PORT-GENTIL, Gabon (AP) — Ghana has serious injury concerns over captain Asamoah Gyan ahead of the African Cup of Nations quarterfinals, while Senegal has no problems at all with the goal-scoring form of Sadio Mane.
Egypt, after seven years of struggle, is back in the big time and faces North African rival Morocco for a place in the last four. Congo, Tunisia and Burkina Faso are the teams looking to surprise.
Some things to know and players to watch as the knockout stages begin this weekend:
Ghana's Gyan fears
Ghana's smooth start hit a couple of bumps in Port-Gentil with a loss to Egypt and, more crucially, an injury to leading striker Gyan. He is in doubt to play the quarterfinal against Congo and his leg injury might be serious enough to keep him out of the rest of the tournament. That'll be a big blow to Ghana, which is once again trying to end a long wait for an African Cup title: 35 years and counting.
Waiting for Ghana in the quarterfinals in Oyem on Sunday is Congo, the free-scoring revelation of the tournament. Congo has been a breath of fresh air in hot and humid Gabon with its exciting, attacking approach.
PLAYERS TO WATCH: If Gyan is out for Ghana, fellow forward Andre Ayew's role takes on even greater importance up front. Congo's Junior Kabananga is the leading scorer at the tournament with three goals in three games. If he's in-form again, Ghana might be in trouble.
Senegal soaring with Mane
The pre-tournament hype over Sadio Mane was justified. He scored in each of Senegal's first two games, helping to secure a place in the quarterfinals and earning him a rest for the 2-2 draw with Algeria. Expect him fresh and raring to go for the quarterfinal with Cameroon in Franceville on Saturday. Senegal has never won the African Cup—it lost in the final with its golden generation in 2002—but established itself as a favorite in Gabon with compelling performances against Tunisia and Zimbabwe. Senegal appeared to be cruising at stages in those games and may not have even hit top gear yet.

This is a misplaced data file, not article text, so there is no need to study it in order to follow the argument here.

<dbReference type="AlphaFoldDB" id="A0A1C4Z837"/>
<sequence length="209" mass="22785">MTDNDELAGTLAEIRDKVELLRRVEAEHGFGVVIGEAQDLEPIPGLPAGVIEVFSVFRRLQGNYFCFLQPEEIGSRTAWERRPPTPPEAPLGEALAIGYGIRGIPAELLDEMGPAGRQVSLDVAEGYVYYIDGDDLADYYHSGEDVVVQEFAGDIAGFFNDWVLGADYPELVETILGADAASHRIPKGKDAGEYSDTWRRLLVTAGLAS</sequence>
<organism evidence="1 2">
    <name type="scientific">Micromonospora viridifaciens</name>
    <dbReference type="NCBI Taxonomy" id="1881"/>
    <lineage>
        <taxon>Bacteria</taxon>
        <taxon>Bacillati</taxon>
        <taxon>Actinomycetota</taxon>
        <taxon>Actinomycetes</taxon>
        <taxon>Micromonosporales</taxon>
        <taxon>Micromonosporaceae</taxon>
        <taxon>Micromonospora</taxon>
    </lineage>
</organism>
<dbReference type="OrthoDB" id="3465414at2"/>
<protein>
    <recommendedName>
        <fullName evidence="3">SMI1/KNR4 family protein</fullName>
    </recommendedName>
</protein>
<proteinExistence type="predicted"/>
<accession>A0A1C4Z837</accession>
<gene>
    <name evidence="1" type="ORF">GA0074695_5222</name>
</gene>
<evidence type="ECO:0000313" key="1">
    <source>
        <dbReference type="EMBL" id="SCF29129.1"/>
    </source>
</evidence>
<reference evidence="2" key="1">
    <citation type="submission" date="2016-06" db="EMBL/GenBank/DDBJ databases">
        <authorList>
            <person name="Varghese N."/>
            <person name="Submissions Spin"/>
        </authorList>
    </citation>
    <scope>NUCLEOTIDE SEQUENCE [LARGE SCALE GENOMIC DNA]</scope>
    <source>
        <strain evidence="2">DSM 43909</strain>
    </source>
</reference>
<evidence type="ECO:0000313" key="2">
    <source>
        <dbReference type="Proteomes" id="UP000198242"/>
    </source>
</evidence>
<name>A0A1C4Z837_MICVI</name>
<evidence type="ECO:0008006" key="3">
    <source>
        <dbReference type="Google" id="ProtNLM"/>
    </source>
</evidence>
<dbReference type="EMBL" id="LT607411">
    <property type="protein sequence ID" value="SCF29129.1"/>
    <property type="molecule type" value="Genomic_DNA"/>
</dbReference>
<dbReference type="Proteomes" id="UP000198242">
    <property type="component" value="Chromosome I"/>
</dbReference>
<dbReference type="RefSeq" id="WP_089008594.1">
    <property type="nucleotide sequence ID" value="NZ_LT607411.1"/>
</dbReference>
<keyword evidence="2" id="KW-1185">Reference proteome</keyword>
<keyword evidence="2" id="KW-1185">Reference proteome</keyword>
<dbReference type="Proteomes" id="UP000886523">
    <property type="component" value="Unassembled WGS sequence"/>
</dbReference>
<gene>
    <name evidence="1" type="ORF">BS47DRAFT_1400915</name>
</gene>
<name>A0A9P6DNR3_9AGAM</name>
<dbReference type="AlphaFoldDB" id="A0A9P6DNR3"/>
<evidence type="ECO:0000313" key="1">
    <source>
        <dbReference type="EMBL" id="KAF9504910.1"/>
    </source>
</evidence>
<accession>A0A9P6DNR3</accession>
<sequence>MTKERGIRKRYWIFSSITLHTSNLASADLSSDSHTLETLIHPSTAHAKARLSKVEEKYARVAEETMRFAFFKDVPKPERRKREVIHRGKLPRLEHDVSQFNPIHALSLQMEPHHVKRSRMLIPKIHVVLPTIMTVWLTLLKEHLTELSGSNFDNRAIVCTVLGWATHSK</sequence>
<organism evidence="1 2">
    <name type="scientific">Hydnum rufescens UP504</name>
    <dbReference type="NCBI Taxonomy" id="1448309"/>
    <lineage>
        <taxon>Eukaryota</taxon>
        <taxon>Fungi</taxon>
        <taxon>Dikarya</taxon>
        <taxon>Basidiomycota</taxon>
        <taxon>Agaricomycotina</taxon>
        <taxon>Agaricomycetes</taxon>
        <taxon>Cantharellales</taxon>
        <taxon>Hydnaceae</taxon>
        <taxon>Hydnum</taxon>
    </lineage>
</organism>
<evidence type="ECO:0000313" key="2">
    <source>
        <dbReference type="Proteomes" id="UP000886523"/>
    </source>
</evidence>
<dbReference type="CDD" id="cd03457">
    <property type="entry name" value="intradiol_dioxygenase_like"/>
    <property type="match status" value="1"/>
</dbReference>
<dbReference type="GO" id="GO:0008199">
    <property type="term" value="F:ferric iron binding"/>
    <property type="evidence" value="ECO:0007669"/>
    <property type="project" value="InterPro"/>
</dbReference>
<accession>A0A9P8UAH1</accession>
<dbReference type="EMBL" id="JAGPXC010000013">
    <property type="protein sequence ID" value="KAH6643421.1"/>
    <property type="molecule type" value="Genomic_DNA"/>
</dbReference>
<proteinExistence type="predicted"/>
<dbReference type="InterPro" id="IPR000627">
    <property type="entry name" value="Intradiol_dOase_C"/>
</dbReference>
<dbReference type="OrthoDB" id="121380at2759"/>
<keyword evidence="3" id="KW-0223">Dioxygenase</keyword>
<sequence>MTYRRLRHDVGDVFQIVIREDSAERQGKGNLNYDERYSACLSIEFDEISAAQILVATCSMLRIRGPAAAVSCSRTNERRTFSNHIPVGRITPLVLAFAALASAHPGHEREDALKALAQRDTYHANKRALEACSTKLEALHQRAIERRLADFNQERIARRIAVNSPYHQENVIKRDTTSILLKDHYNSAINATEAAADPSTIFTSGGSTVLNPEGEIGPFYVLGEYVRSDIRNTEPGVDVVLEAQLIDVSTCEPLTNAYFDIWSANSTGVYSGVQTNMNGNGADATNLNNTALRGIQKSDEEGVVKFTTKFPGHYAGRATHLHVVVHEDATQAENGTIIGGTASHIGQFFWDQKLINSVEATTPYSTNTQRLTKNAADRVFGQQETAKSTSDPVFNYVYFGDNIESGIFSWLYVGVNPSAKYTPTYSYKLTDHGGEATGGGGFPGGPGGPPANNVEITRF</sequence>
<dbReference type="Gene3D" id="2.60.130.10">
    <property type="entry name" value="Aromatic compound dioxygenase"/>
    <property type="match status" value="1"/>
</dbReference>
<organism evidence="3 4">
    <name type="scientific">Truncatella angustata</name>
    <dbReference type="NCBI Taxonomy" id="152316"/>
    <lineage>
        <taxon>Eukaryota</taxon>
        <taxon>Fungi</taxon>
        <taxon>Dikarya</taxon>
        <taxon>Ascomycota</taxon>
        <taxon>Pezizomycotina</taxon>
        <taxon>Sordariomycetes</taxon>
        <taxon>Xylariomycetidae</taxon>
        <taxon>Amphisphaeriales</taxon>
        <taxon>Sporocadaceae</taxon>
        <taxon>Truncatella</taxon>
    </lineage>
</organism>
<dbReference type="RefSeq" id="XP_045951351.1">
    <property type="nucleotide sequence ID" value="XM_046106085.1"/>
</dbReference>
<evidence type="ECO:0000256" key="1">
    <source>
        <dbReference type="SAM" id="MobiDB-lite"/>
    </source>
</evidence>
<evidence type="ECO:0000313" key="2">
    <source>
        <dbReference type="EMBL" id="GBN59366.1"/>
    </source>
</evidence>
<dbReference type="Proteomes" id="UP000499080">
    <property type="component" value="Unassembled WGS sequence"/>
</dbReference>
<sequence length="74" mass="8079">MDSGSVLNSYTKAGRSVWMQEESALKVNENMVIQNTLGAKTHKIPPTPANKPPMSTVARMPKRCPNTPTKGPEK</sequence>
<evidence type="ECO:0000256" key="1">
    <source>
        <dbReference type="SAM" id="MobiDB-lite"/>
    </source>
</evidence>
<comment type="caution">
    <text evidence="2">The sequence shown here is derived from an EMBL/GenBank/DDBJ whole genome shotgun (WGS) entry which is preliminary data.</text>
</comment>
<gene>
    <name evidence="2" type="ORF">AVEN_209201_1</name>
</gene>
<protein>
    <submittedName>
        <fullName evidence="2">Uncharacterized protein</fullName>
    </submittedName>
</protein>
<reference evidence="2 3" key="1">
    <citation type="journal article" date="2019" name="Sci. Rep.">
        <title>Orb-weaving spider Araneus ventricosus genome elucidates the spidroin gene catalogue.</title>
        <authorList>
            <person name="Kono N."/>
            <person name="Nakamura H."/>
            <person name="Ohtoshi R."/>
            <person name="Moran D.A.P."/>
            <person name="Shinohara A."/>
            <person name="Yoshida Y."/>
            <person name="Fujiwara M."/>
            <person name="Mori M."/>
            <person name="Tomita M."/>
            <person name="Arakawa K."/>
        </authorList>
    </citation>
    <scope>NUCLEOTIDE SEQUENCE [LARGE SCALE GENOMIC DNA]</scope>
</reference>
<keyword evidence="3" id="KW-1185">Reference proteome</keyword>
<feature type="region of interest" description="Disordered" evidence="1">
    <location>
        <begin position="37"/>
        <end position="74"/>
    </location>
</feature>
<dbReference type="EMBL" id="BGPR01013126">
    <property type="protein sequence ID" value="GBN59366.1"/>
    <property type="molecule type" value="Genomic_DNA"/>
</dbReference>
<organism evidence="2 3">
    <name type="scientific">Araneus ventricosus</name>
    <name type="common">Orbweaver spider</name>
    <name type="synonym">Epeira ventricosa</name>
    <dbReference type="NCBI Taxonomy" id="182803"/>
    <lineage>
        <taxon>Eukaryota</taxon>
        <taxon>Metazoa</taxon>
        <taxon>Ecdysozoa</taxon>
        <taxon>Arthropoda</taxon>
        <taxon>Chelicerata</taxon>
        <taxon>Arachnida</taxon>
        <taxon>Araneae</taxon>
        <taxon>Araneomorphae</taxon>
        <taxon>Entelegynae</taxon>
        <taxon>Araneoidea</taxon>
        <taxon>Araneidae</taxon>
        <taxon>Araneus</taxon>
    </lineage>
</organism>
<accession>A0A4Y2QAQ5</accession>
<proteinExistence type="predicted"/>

Cameroon has won its first games at a major tournament in seven years and came through the challenge of facing host Gabon and Burkina Faso in the group stage.
PLAYERS TO WATCH: For Senegal, it's Mane. For Cameroon, winger Christian Bassogog has been at the heart of the attacks, but he has a foot injury and the Cameroonians will be praying for his recovery.
Egypt's return to the big time
Egypt may not be the best attacking team to watch but its reputation as a well-drilled unit under Argentine coach Hector Cuper was underlined by the fact that it's the only team not to concede a goal. A solid defense is a big plus in knockout games.
Morocco will travel to Port-Gentil to play Egypt, a North African derby that'll be intensified by Egypt's desire to go far at its first African Cup appearance in seven years, and Morocco coach Herve Renard's desire to claim a third title with three different teams.
PLAYERS TO WATCH: Forward Mohamed Salah is the focus for Egypt up front, its go-to man for the team's counterattacking style. For Morocco, 19-year-old Youssef En Nesyri has looked dangerous.
Surprise: Tunisia or Burkina Faso to make semis
Tunisia or Burkina Faso will make the semifinals, both teams that were given little attention in the buildup. Burkina Faso squeezed through by holding out for draws against Cameroon and host Gabon in the group stage. Tunisia rebounded from a loss to Senegal to beat Algeria in an impressive performance and then hit four goals past Zimbabwe.
PLAYERS TO WATCH: Naim Sliti has scored the goals for Tunisia, but attacking midfielder Youssef Msakni has been the player making things happen. Alain Traore is the midfield boss for Burkina Faso but Bertrand Traore, who started the tournament on the bench, may have played himself into the team.